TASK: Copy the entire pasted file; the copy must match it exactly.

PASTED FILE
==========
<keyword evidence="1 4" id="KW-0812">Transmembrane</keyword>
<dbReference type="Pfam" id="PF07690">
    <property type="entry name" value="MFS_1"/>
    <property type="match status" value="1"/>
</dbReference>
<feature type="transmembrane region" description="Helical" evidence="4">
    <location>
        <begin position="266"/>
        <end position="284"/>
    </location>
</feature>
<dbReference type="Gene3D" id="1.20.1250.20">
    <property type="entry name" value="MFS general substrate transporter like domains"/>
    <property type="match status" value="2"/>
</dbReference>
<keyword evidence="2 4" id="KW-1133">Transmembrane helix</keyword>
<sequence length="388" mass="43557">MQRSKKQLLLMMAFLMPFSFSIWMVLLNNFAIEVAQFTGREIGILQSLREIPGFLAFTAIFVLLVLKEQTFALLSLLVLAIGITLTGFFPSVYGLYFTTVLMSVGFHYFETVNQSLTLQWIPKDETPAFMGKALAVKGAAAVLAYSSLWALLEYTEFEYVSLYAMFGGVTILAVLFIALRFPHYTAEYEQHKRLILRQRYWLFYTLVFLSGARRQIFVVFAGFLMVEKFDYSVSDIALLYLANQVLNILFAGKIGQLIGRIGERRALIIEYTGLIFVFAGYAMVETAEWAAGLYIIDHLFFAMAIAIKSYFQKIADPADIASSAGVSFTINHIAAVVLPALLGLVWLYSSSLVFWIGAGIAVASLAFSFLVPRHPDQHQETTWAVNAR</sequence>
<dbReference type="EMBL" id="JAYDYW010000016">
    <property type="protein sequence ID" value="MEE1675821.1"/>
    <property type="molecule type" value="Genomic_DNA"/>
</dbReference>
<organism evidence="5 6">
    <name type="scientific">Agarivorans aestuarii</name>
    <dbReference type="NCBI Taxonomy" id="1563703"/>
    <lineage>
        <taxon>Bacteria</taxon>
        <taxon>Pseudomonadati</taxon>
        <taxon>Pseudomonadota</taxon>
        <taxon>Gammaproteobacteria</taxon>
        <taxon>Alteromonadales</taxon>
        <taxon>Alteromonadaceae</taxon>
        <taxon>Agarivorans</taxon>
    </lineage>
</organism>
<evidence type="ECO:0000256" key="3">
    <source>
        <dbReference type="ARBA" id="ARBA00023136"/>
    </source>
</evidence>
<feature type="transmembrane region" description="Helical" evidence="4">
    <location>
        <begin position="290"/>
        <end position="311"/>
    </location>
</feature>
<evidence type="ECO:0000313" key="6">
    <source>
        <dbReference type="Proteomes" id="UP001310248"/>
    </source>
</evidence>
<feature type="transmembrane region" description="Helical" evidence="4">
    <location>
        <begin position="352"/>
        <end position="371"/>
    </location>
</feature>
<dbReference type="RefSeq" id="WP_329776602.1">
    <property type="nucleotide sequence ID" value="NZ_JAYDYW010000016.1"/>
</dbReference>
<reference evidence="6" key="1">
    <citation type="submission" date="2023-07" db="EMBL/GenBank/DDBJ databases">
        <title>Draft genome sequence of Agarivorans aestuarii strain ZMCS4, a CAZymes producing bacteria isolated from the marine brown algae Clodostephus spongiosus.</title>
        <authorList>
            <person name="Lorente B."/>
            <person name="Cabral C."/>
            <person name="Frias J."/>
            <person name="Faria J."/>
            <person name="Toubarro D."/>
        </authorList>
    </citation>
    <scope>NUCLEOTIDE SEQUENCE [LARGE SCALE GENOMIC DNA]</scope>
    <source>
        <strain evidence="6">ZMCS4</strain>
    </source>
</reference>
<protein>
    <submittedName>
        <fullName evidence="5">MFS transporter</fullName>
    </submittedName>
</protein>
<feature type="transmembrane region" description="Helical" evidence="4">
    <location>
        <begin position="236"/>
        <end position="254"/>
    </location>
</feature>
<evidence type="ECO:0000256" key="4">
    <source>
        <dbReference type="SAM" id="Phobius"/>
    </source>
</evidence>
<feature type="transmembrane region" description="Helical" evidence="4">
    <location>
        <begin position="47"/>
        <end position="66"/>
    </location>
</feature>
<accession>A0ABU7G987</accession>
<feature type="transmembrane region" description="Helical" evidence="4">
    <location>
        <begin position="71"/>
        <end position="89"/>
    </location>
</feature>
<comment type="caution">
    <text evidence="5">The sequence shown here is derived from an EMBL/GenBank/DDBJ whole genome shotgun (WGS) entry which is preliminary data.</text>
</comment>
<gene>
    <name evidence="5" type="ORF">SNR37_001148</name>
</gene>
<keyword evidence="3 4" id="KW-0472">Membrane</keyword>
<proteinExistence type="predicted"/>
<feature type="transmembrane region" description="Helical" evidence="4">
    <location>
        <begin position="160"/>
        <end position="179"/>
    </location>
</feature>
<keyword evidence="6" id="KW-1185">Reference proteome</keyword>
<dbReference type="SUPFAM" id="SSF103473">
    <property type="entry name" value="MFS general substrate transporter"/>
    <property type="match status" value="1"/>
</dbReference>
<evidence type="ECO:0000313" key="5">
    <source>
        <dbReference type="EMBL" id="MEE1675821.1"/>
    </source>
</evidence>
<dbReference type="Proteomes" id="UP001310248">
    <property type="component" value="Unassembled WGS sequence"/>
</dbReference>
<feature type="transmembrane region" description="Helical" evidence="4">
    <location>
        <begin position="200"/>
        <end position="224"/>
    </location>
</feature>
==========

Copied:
<keyword evidence="1 4" id="KW-0812">Transmembrane</keyword>
<dbReference type="Pfam" id="PF07690">
    <property type="entry name" value="MFS_1"/>
    <property type="match status" value="1"/>
</dbReference>
<feature type="transmembrane region" description="Helical" evidence="4">
    <location>
        <begin position="266"/>
        <end position="284"/>
    </location>
</feature>
<dbReference type="Gene3D" id="1.20.1250.20">
    <property type="entry name" value="MFS general substrate transporter like domains"/>
    <property type="match status" value="2"/>
</dbReference>
<keyword evidence="2 4" id="KW-1133">Transmembrane helix</keyword>
<sequence length="388" mass="43557">MQRSKKQLLLMMAFLMPFSFSIWMVLLNNFAIEVAQFTGREIGILQSLREIPGFLAFTAIFVLLVLKEQTFALLSLLVLAIGITLTGFFPSVYGLYFTTVLMSVGFHYFETVNQSLTLQWIPKDETPAFMGKALAVKGAAAVLAYSSLWALLEYTEFEYVSLYAMFGGVTILAVLFIALRFPHYTAEYEQHKRLILRQRYWLFYTLVFLSGARRQIFVVFAGFLMVEKFDYSVSDIALLYLANQVLNILFAGKIGQLIGRIGERRALIIEYTGLIFVFAGYAMVETAEWAAGLYIIDHLFFAMAIAIKSYFQKIADPADIASSAGVSFTINHIAAVVLPALLGLVWLYSSSLVFWIGAGIAVASLAFSFLVPRHPDQHQETTWAVNAR</sequence>
<dbReference type="EMBL" id="JAYDYW010000016">
    <property type="protein sequence ID" value="MEE1675821.1"/>
    <property type="molecule type" value="Genomic_DNA"/>
</dbReference>
<organism evidence="5 6">
    <name type="scientific">Agarivorans aestuarii</name>
    <dbReference type="NCBI Taxonomy" id="1563703"/>
    <lineage>
        <taxon>Bacteria</taxon>
        <taxon>Pseudomonadati</taxon>
        <taxon>Pseudomonadota</taxon>
        <taxon>Gammaproteobacteria</taxon>
        <taxon>Alteromonadales</taxon>
        <taxon>Alteromonadaceae</taxon>
        <taxon>Agarivorans</taxon>
    </lineage>
</organism>
<evidence type="ECO:0000256" key="3">
    <source>
        <dbReference type="ARBA" id="ARBA00023136"/>
    </source>
</evidence>
<feature type="transmembrane region" description="Helical" evidence="4">
    <location>
        <begin position="290"/>
        <end position="311"/>
    </location>
</feature>
<evidence type="ECO:0000313" key="6">
    <source>
        <dbReference type="Proteomes" id="UP001310248"/>
    </source>
</evidence>
<feature type="transmembrane region" description="Helical" evidence="4">
    <location>
        <begin position="352"/>
        <end position="371"/>
    </location>
</feature>
<dbReference type="RefSeq" id="WP_329776602.1">
    <property type="nucleotide sequence ID" value="NZ_JAYDYW010000016.1"/>
</dbReference>
<reference evidence="6" key="1">
    <citation type="submission" date="2023-07" db="EMBL/GenBank/DDBJ databases">
        <title>Draft genome sequence of Agarivorans aestuarii strain ZMCS4, a CAZymes producing bacteria isolated from the marine brown algae Clodostephus spongiosus.</title>
        <authorList>
            <person name="Lorente B."/>
            <person name="Cabral C."/>
            <person name="Frias J."/>
            <person name="Faria J."/>
            <person name="Toubarro D."/>
        </authorList>
    </citation>
    <scope>NUCLEOTIDE SEQUENCE [LARGE SCALE GENOMIC DNA]</scope>
    <source>
        <strain evidence="6">ZMCS4</strain>
    </source>
</reference>
<protein>
    <submittedName>
        <fullName evidence="5">MFS transporter</fullName>
    </submittedName>
</protein>
<feature type="transmembrane region" description="Helical" evidence="4">
    <location>
        <begin position="236"/>
        <end position="254"/>
    </location>
</feature>
<evidence type="ECO:0000256" key="4">
    <source>
        <dbReference type="SAM" id="Phobius"/>
    </source>
</evidence>
<feature type="transmembrane region" description="Helical" evidence="4">
    <location>
        <begin position="47"/>
        <end position="66"/>
    </location>
</feature>
<accession>A0ABU7G987</accession>
<feature type="transmembrane region" description="Helical" evidence="4">
    <location>
        <begin position="71"/>
        <end position="89"/>
    </location>
</feature>
<comment type="caution">
    <text evidence="5">The sequence shown here is derived from an EMBL/GenBank/DDBJ whole genome shotgun (WGS) entry which is preliminary data.</text>
</comment>
<gene>
    <name evidence="5" type="ORF">SNR37_001148</name>
</gene>
<keyword evidence="3 4" id="KW-0472">Membrane</keyword>
<proteinExistence type="predicted"/>
<feature type="transmembrane region" description="Helical" evidence="4">
    <location>
        <begin position="160"/>
        <end position="179"/>
    </location>
</feature>
<keyword evidence="6" id="KW-1185">Reference proteome</keyword>
<dbReference type="SUPFAM" id="SSF103473">
    <property type="entry name" value="MFS general substrate transporter"/>
    <property type="match status" value="1"/>
</dbReference>
<evidence type="ECO:0000313" key="5">
    <source>
        <dbReference type="EMBL" id="MEE1675821.1"/>
    </source>
</evidence>
<dbReference type="Proteomes" id="UP001310248">
    <property type="component" value="Unassembled WGS sequence"/>
</dbReference>
<feature type="transmembrane region" description="Helical" evidence="4">
    <location>
        <begin position="200"/>
        <end position="224"/>
    </location>
</feature>